The Copper River Delta Shorebird Reserve Unit near Cordova, Alaska, is an area of great diversity that offers essential habitats for shorebirds and other wildlife from early spring through late fall. The site comprises tidal and submerged lands in Orca Inlet and extensive intertidal and freshwater wetlands, extensive marsh adjacent to tidal channels, and delta and barrier islands near the mouth of the Copper River. Wetland habitats extend from the foot of the Chugach Mountains to the tidal flats inside the barrier islands. Between the mountains and the estuarine area is a belt of sedge meadows, ponds, willow and sweetgale shrubs, and vegetated wetlands bordered with alder and cottonwood along streams.
As many as 1.1 million shorebirds have been observed at one time using the Copper River Delta during the peak migration (April 25 - May 15). Western Sandpipers and Dunlin, the two most abundant species of shorebirds on the Pacific Coast, stop here each year before flying further north and west to their breeding grounds. Their presence on estuarine mudflats behind the barrier sandbar islands is, by far, the most impressive use of Copper River habitats by shorebirds. Obtaining the necessary energy reserves on the Delta greatly influences their reproductive success elsewhere in Alaska and/or Siberia. Important too are the upland marsh wetlands for other shorebird species breeding here.
In addition to stopover habitat, the wetlands on the Delta provide a variety of shorebird nesting habitat. Nesting species include: Short-billed Dowitchers, Least Sandpipers, Greater Yellowlegs, Common Snipe, Red-necked Phalaropes, Spotted Sandpipers, and Semipalmated Plovers. Less common Delta breeders include Dunlin and Lesser Yellowlegs.
Ecology & Conservation
Protection and Management
The Copper River Delta Cooperative Agreement was signed in 1962. In 1978, the State of Alaska legislature designated much of the tidal, submerged, and adjacent uplands as the Copper River Delta Critical Habitat Area, to be protected and conserved by the Alaska Department of Fish and Game. A five-party Memorandum of Understanding (MOU) signed in 1986 established the Copper River Delta Fish and Wildlife Management Area, enlarging the former agreement and facilitating cooperation between State and Federal agencies in research and management programs for the area. In 1990, an MOU established the Copper River Delta Shorebird Unit (CRDSU), reflecting a combined concern for shorebirds by public agencies, private corporate land managers, and local city government. The CRDSU focuses attention on the Delta as a key staging area for shorebirds.
Much of the site is managed by the U.S. Forest Service (Chugach National Forest ) through the Cordova Ranger District for the conservation of fish and wildlife and their habitats, in accordance with the Alaska National Interest Lands Conservation Act (ANILCA, passed in 1980). Remaining lands are managed by the City of Cordova, State of Alaska, Eyak Corporation, and the Chugach Alaska Corporation.
-- Natural phenomena, such as earthquake uplift and tsunamis.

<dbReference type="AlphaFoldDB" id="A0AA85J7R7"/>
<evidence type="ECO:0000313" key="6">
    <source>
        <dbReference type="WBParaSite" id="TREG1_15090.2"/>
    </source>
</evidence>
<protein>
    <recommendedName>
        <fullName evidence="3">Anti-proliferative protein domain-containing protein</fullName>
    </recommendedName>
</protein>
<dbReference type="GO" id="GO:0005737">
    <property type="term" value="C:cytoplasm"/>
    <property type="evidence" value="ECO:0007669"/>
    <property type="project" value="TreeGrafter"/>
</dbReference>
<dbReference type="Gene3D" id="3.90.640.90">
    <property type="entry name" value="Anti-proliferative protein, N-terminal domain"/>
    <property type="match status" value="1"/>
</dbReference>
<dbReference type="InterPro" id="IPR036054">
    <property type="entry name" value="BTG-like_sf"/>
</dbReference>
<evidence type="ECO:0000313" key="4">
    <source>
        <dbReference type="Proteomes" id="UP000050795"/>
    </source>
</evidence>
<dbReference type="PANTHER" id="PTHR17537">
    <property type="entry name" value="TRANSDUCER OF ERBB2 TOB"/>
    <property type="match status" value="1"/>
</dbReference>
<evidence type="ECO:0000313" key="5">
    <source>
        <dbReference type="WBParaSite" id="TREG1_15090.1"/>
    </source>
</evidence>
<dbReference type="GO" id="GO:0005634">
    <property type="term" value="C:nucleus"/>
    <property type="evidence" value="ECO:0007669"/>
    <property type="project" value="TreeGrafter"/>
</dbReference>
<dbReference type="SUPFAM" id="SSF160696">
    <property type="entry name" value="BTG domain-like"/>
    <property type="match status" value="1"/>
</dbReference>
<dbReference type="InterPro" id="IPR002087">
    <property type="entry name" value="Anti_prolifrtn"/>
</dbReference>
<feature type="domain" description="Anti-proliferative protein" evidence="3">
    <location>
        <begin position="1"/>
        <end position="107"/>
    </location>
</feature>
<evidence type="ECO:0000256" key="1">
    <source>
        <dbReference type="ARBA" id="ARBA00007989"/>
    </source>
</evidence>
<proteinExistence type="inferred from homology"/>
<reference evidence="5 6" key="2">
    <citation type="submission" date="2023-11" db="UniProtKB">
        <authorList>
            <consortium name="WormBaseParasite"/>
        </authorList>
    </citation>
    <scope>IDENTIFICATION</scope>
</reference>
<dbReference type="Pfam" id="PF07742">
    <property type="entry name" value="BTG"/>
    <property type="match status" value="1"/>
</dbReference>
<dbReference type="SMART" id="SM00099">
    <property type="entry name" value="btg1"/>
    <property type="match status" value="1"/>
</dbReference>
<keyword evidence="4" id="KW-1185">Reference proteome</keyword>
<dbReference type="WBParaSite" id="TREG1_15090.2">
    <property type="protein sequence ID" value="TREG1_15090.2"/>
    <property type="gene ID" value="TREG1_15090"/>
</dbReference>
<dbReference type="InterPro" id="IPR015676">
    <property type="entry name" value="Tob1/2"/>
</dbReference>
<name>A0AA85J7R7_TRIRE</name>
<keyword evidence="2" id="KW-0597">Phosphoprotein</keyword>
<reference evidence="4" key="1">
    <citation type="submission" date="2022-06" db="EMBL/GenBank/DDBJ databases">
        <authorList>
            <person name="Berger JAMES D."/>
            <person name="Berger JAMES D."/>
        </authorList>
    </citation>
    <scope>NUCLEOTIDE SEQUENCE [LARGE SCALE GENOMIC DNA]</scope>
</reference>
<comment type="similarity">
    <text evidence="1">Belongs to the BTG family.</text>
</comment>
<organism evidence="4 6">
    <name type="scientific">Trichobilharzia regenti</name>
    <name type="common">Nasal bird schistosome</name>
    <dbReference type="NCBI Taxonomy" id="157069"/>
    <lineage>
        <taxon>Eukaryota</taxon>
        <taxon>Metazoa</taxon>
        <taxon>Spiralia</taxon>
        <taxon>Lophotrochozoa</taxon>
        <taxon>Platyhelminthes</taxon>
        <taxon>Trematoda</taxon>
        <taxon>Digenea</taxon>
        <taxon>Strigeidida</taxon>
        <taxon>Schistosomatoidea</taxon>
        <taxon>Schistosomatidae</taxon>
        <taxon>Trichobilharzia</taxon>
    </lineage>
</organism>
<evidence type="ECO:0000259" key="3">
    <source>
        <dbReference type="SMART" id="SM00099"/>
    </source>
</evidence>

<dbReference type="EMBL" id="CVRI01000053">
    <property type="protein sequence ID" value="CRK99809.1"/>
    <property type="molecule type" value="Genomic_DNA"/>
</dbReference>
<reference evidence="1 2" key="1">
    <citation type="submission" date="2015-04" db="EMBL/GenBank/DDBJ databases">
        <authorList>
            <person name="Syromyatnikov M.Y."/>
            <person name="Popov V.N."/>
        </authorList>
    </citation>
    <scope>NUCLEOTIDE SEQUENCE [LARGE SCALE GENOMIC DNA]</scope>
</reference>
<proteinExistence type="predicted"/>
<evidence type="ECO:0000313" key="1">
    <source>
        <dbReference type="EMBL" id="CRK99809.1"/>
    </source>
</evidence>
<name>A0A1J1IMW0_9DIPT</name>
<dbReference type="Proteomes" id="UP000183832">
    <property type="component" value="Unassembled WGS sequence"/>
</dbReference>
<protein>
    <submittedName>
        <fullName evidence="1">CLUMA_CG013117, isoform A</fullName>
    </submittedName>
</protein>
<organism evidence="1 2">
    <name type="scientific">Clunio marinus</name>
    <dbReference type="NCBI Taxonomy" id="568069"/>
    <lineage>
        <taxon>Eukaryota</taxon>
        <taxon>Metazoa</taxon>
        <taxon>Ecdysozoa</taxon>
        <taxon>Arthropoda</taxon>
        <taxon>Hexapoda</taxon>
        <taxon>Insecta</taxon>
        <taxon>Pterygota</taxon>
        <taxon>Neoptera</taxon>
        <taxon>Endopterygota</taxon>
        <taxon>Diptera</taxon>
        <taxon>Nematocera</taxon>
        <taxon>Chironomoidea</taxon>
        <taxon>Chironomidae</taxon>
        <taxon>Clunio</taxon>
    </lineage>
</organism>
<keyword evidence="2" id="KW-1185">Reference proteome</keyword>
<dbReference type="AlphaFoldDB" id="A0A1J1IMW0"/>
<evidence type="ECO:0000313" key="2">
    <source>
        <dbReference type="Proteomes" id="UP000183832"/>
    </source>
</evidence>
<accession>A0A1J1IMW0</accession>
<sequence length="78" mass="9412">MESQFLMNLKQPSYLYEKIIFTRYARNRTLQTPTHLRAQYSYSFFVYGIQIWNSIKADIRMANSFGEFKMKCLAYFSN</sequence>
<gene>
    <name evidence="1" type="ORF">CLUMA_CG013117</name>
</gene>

-- Current and future development of natural resources, where associated debris or leached chemicals can potentially harm intertidal shorebird feeding areas.
-- Oil spills in the Gulf of Alaska or within Prince William Sound, where prevailing winds and tidal currents could sweep contaminants onto the flats of the Copper River Delta.
-- Excessive local air traffic and airboat use, and heavy, repeated ATV and concentrated foot traffic on the mudflats, that can adversely affect invertebrates and interfere with/discourage shorebird use.
Research and Management Activities
The USFS Cordova Ranger District staff members and a broad base of cooperators conduct plant association and ecology work, management studies, and fish and wildlife research, and habitat improvement projects throughout the Delta.
The Copper River Delta is part of the U.S. Forest Service's Key Coastal Wetlands network in Alaska. Managers and researchers are tracking habitat changes occurring at coastal wetlands, which are so susceptible to effects of glacial rebound, earthquake uplift, and climate change, to better understand and manage for these pressures. The Copper River International Migratory Bird Initiative (CRIMBI) links the Copper River Delta with a variety of partners within the United States and Latin America. This initiative strengthens conservation, research, education, and funding for the Copper River area’s migratory bird resources through effective international partnerships, outreach, and on-the-ground action.
The Copper River Delta Shorebird Festival is a highlight each spring, typically the first weekend in May. Since 1990, the Copper River Delta Institute (CRDI) has sponsored this event in cooperation with the Chugach National Forest, Cordova Chamber of Commerce, Alaska Department of Fish and Game, and other supporters. The festival includes field trips, community events, and fair, and workshops taught by Alaskan ornithologists familiar with shorebird biology and identification. For more information, visit the Cordova Chamber of Commerce website.
Copper River Delta Shorebird Unit boundaries do not include Controller Bay, located at the far east end of the Delta that includes the Bering River Delta. According to telemetry and surveys by Dr. Mary Anne Bishop, this bay marks the first landfall for many migrant Pacific Flyway shorebirds arriving to the Copper River Delta; it further supports nearly 25% of the site's shorebirds each spring. It is recommended by the Copper River Delta Institute (CRDI) that Controller Bay be included in the Copper River Delta Shorebird Unit boundaries.
U.S. Forest Service, Chugach National Forest
Cordova Ranger District
PO Box 280
Cordova, AK 99574